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Mobile health services reach out to children in rural Mozambique

UNICEF Image: Mozambique, National Child Health Week
© UNICEF Mozambique/2008
Health worker Fátima Jonasse (left), screens the nutrition status of one-year-old Siyabonga as part of National Child Health Week in Djabula.

DJABULA, Mozambique, 14 April 2008 – There was already a long line of women waiting anxiously with their children when health worker Fátima Jonasse arrived in the community of Djabula. Ms. Jonasse works with a UNICEF-supported mobile health unit, as part of an outreach programme which aims to reach rural children with vital, life-saving services.

Mobile health workers such as Ms. Jonasse are well known; they visit the local community about once a month. This April, however, as part of Mozambique’s National Child Health Week, the programme has brought a more comprehensive package of interventions, specifically for children under the age of five.

“My house is two kilometers from the local health post, but it frequently doesn’t have vaccines and medicines for the children,” noted 23-year-old Cecília, who brought her 13-month-old son, Siyabonga.

Cecília said she was there to take advantage of the opportunity to get vitamin A, vaccinations and deworming tablets for her son.

A comprehensive health package

Child Health Week aims to accelerate the reduction of mortality rates in mothers and their children under the age of five. 

The package of interventions also includes routine vaccinations, nutritional screening and in some provinces, iodine supplement.

“There are many days when I have to stay at home with my sick son without any assistance or medication. But today it is possible to bring Siyabonga here because I didn’t have to walk very far or take much time off from selling coal,” said Cecíla.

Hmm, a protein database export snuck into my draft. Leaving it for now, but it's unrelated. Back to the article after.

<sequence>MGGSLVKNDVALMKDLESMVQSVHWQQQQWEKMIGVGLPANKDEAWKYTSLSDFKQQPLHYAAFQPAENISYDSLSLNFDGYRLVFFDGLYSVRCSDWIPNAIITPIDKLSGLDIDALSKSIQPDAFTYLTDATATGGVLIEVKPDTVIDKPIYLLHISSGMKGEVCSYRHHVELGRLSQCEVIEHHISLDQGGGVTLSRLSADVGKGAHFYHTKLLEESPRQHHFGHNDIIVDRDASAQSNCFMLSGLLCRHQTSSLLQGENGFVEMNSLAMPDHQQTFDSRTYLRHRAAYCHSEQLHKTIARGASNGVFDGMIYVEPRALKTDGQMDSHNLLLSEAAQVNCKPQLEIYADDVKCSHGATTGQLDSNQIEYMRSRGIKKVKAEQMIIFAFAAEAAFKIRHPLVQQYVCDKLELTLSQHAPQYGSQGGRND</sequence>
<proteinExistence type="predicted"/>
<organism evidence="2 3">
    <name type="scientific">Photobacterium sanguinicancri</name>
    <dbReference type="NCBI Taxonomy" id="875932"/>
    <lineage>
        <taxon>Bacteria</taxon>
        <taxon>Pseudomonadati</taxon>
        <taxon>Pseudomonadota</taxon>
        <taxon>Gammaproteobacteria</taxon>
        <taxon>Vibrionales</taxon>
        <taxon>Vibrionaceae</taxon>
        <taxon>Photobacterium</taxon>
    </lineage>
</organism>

Reducing under-five mortality

National Child Health Week is a key initiative of the Government of Mozambique and is supported by UNICEF and other partners.

“During this week, we offer greater assistance to the communities through our mobile units and at the health centres, providing children under five with even more integrated services,” said Ms. Jonasse.

The first phase of the programme took place between 31 March to 4 April 2008. Subsequent phases which will be implemented later this year will also include the distribution of mosquito nets and vaccination against measles and polio.

“With this initiative, we intend to increase health interventions by taking the mobile units wherever the children are.” said Head of Doctors in the Maputo province, Stélio Alfredo Dimande. “It means that we can take the mobile units to schools, day care centres and where the mothers are working.”

The hope is that in 2009, the National Child Health Week programme will expand its services for women and will be routinely implemented at least twice a year.



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